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Running head: HELA: HENRIETTA LACKS

The Ethics of What Was Done to Henrietta Lacks Travis Woodall Cultural, Legal, and Ethical Issues for Health Sciences

HENRIETTA LACKS

Henrietta Lacks was the mother of five children, poor, but living her life to the fullest. In 1951 she was diagnosed with cervical cancer. Unable to afford medical care, she, like most poor black people, went to Johns Hopkins Hospital. 1951 was also when gynecologists were first trying to develop effective ways to treat cervical cancer, and like many other women who went through the cancer ward, a sample of Henriettas tumor was taken without her consent. However, unlike many other women, Henriettas cells were unique. They became the first human cells to survive outside of a body. Shortly after they were first cultured, the cells were shared among researchers and proved to have many uses beyond studying cervical cancer. While they were cancerous, they acted like healthy cells in most ways, and they would prove vital to creating the polio vaccine, chemotherapy, cloning, gene mapping, IVF and, countless other medical advances. Medical advances, which would make huge sums of money for some people, even while Henriettas family struggled to pay their own medical bills. Henriettas treatment proved unsuccessful, and she died after the cancer spread rapidly throughout her body. Henriettas case has become notorious as a plain and horrific violation of her rights, but analysis of the situation shows it to be more complex than that. Henriettas cells were unique and therefore presented a unique opportunity not only for some people to make money, but also for improved medicine for everyone. Life became better for billions because of a small on her part, even smaller given the death sentence of cancer. If she had said no, many more peoples lives would have been cut short by diseases that her cells have helped to treat. The doctors did the right thing in taking the sample; they did the wrong thing in not informing her family or her about what they had done. Henrietta did not innovate intentionally and would not have been able to do anything with her cells, they represented a unforeseen if eventually great breakthrough for medicine and hers like anyone elses should have been taken.

HENRIETTA LACKS

In a country where everyone is supposedly created equal, different races have never been treated that way. Among the United States worst crimes, slavery, in addition to causing millions of black people to suffer and die, left a country largely built on their backs that would not give their descendants treatment equal to whites. Black people have not been treated fairly. In fact, they have been treated unfairly for so much of history that when looking at Henriettas case, its easy to think that because she was black, there was some sort of special abuse present. There have been many black people who have suffered at the hands of doctors, from the infamous Tuskeegee Study to experimentation on the mentally handicapped, including Henriettas own daughter. However, Henrietta was not personally a victim of such abuse. Henrietta had few choices among institutions, and she could only afford Hopkins. While the care was free, the practice of experimenting on patients who were receiving free treatment was standard practice. Scientists believed that since patients were treated for free in the public wards, it was fair to use them as research subjects as a form of payment (Skloot, 2010). Of course these patients were mostly black people, but they also included people of other races who used the free system, and for whom Hopkins was the only choice. Henrietta was not a special case, scientists took samples from all the women who came through with cervical cancer. No one involved in Henriettas case expected her cells to thrive the way they did. The circumstances were such that she was black, and that cells were needed for research. Even today, researchers use tissues without informed consent from the donor in order to do research and improve medicine for everyone, whether they are black, white, or otherwise. True, the researchers might do this out of self-interest, but if their self-interest leads to a better world then at least their greed leads to something good. Even so, Henriettas cells were not cultured to make money. They were shared among researchers for free,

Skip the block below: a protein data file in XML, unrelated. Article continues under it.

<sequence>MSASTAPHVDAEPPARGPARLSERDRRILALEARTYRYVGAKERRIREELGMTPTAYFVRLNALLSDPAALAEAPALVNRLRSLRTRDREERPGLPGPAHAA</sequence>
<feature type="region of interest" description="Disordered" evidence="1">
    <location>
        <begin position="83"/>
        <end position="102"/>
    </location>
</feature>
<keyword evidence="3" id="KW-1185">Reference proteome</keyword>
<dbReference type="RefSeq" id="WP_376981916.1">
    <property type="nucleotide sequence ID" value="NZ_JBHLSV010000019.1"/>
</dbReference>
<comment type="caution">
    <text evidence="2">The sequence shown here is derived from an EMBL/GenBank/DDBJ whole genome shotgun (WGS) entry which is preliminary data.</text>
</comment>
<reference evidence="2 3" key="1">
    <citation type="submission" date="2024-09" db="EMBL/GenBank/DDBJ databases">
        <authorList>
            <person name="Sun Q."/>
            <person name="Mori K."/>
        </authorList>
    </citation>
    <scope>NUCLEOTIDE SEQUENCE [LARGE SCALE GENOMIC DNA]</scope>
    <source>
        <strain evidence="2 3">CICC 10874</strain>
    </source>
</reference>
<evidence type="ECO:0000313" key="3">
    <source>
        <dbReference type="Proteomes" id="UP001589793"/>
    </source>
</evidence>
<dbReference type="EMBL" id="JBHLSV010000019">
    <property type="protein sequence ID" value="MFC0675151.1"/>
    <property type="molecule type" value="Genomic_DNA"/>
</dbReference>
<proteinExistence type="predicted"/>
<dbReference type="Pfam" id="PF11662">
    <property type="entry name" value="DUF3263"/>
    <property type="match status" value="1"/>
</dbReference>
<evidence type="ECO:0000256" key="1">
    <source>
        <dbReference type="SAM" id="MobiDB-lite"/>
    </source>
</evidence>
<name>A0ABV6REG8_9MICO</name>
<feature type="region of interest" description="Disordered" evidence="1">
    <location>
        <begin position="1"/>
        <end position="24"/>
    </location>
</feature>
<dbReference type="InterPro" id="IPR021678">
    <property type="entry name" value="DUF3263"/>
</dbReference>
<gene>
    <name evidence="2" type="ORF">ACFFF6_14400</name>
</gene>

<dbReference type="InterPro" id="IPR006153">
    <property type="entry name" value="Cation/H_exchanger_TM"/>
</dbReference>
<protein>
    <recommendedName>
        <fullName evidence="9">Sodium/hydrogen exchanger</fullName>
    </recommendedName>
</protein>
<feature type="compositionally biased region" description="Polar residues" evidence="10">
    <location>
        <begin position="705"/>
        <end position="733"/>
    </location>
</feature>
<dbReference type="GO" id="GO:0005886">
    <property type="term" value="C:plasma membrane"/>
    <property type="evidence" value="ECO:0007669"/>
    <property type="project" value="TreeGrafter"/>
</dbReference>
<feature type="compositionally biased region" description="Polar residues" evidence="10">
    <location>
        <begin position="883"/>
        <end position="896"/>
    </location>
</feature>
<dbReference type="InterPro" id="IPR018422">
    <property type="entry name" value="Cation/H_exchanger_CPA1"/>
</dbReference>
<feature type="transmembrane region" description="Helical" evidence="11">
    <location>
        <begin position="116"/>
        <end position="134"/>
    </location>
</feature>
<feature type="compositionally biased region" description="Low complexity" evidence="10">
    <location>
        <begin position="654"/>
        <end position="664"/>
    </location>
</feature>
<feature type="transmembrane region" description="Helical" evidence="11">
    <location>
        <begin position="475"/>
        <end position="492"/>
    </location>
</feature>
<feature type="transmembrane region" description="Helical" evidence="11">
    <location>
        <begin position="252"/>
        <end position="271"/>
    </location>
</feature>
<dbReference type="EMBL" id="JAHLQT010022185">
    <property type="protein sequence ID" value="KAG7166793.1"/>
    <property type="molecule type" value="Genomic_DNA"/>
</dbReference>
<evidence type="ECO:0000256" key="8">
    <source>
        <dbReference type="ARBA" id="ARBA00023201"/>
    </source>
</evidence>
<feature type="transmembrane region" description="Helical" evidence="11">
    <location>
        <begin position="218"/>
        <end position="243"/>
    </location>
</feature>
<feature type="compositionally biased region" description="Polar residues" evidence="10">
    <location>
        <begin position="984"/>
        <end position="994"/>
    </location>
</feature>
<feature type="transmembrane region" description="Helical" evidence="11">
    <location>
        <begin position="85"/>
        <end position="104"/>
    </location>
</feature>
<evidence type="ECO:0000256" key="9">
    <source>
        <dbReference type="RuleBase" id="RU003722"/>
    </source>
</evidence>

HENRIETTA LACKS

and then later, when larger quantities were needed, the opportunity to make money was taken by different people. Another problem with Henriettas case is that she and her family were poorly educated. Even the few members of her family who were able to receive a high school education did not get much out of it. The failure of the medical culture of the time was in their failure to acknowledge the humanity of their patients. Doctors did not feel the need to explain themselves, and it was not a patients place to ask. The first Henriettas family heard about Henrietta being alive was when doctors discovered a problem with HeLa, it was too successful. The cells drifted through air and rode on the hands of researchers into batches of other cell cultures and outperformed the cells that were originally cultured. Scientists thought that they had grown different cell lines, many of which it turned out had simply been taken over by HeLa. They needed genetic tests to check for contamination, and went out to Henriettas family. They werent clear about their intentions when they were going in and the family was led to believe that they were testing for cancer. They were unable to understand what was meant when doctors said that part of their mother was still alive. When the doctors told the family that Henriettas cells were used in nuclear bombs to test how cells respond, and how HeLa was routinely destroyed, it scared them. The family thought that Henrietta, or part of her, was still alive and in pain. In particular, Henriettas daughter Deborah became physically ill with worry, and stayed that way for years. Henrietta was a decent person; had she been informed of the need for cells and the potential benefits, she would have likely consented. Her family was similarly made up of decent people who, overall, were glad that she had made such positive contributions to medicine. However, the failure of doctors to explain themselves and their procedures led to unnecessary pain and confusion for decades. There is much to be learned from this, and thankfully medicine